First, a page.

COLFAX, La. (Christian Examiner) -- Every war has its own unique horrors, with the improvised explosive device arguably the weapon most feared in our fight against terrorists in the Middle East today. And, typically, threats and brutalities are the lasting details that define a war.
"Stay alert and stay alive," my pastor was told while a soldier in Afghanistan during the Gulf War.
A Vietnam-era Marine sniper I once knew still suffered from combat trauma years after he served. "I kill people," he said, eyes going wild as he spoke. "That's what they taught me. That's all I know."
The pains and depravity of the Korean conflict were immortalized through a television series that used comedic relief to contrast with the horrors portrayed in the mobile surgical unit's operating room.
For most Americans, though, it was my father's war, WWII, that was "The Big One."
But unlike most soldiers who try to one-up the tales of fellow veterans, my father always deflected questions about the personal hardships of his military service. Even on his eightieth birthday, three years before he died in 2002, he spoke of the "good times" he had had on Guadacanal, building a motorcycle out of spare parts off the airplanes he repaired, and racing it down the beach with his friends.
He never spoke even once about his own tribulations experienced during the six-month-long, near-daily bashing of the island beachhead on which he was stationed; nor of seeing men die around him among the 7,100 killed during the hellish fray (one out three soldiers defending the island); nor of suffering with recurring malaria for two years afterward, until he was released with the end of the war.
But he never let our family forget the sacrifices of others that kept our country free.
Every year, my always-strapped-for-cash father bought little red poppies for each of us eight kids to wear on what is now Veterans Day.
"Wear them for my friends," he would tell us. "Some of them didn't come home."
Today it's popular to wear the crepe-paper poppies on Memorial Day – the day we honor those who have fallen in battle. But my father gave them to us to wear them on Veterans Day to honor all who have served and are serving our nation. I remember how pretty that bright splash of red looked as Daddy pinned them on our drab winter-wear overcoats.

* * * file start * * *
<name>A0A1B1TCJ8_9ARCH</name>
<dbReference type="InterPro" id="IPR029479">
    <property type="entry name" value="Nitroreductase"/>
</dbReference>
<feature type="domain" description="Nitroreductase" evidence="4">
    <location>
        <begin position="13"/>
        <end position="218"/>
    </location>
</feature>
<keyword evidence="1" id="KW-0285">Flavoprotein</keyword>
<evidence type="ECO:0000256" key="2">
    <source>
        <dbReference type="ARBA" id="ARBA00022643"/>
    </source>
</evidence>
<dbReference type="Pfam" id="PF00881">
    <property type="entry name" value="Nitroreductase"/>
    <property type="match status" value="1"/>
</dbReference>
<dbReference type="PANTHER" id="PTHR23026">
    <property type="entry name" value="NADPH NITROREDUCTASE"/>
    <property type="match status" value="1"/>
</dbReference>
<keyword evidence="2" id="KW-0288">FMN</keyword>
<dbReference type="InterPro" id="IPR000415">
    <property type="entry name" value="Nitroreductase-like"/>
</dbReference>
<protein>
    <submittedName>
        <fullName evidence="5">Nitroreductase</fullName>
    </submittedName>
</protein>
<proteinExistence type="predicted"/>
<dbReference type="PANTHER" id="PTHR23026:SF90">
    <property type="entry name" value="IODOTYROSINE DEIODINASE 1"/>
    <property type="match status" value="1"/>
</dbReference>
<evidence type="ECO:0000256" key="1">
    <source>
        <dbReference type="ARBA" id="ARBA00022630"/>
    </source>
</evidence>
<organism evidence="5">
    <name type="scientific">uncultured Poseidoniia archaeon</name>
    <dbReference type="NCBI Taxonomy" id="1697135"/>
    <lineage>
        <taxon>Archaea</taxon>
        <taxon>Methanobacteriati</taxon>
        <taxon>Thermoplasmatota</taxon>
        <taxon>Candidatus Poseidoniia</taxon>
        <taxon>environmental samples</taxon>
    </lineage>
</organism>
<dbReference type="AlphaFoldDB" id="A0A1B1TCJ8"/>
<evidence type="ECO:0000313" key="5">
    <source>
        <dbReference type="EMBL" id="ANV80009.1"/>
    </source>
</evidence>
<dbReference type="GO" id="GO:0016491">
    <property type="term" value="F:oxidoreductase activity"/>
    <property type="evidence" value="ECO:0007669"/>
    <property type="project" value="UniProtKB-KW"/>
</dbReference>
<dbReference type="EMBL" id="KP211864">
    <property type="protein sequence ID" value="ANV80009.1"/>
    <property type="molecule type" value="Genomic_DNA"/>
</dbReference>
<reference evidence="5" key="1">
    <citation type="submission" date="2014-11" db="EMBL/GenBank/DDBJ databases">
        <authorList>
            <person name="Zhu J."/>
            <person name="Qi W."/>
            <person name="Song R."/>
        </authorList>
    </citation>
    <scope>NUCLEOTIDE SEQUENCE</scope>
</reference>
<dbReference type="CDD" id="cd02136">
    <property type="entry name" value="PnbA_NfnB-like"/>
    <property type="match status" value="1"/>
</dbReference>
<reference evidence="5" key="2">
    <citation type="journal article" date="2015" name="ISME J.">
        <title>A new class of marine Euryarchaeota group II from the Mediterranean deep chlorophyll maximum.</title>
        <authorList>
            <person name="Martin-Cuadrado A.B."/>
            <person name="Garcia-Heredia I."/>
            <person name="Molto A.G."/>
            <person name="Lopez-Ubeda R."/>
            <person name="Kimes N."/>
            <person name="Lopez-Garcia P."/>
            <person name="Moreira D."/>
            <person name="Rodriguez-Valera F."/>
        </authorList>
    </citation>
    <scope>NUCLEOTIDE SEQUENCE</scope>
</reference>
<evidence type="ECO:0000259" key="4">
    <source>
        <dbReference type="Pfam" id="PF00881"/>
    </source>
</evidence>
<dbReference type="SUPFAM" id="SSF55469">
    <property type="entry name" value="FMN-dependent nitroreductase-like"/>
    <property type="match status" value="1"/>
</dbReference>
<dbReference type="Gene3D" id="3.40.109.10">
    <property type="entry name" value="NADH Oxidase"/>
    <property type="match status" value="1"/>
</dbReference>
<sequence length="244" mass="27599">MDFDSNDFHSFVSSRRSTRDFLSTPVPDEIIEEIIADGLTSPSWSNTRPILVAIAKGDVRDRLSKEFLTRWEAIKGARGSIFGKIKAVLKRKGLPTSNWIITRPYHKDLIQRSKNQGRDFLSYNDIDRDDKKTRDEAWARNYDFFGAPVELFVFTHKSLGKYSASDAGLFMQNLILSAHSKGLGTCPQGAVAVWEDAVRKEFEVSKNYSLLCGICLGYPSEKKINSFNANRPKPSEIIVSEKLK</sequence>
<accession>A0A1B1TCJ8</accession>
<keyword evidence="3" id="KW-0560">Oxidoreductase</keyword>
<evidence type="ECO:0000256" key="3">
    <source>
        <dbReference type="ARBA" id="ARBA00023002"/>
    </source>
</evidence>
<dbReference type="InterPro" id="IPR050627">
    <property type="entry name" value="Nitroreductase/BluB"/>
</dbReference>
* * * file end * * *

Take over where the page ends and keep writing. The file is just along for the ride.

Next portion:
The story behind the poppies is compelling.
In 1915, John McCrae, a British medical officer, noticed scarlet poppies waving near tombstones in the May breeze at the graveside of a friend.
He wrote a poem, In Flander's Field, that became a huge success after being published in a popular British magazine, Punch. Two days before the Armistice that ended World War I was signed, Moina Belle Michael, a volunteer at YMCA headquarters in New York City, read an article about McCrae's poem and felt compelled to wear a poppy every day in remembrance of the soldiers who had given their lives to keep her safe.
Michael later wrote a four-line poem about the poppies to explain their appeal to her – "that [the] blood of heroes never dies" – and in the euphoria that followed the ending of the "Great War," others began to wear poppies to honor the military personnel who had died in the service of their country.
Anna Guerin, a French national, heard about the hand-made poppies that were being distributed in America, and decided to sell poppies to raise money to help fund the restoration of the war-torn regions of France. The idea caught on in America and today the VFW sells "Buddy Poppies" and the American Legion, "Memorial Poppies," both to help veterans and their families.
So, it is good to remember those who died in service by wearing poppies on Memorial Day.
But I like my father's idea of wearing them to remember, also, those who are yet with us on Veterans Day.
In all, about 13.1 million U.S. veterans are living, and you can thank them for their service by wearing a poppy today. Get one for each of your kids and grandkids, too. It's a great way to teach them the blood of heroes never dies, and that many of those heroes still live.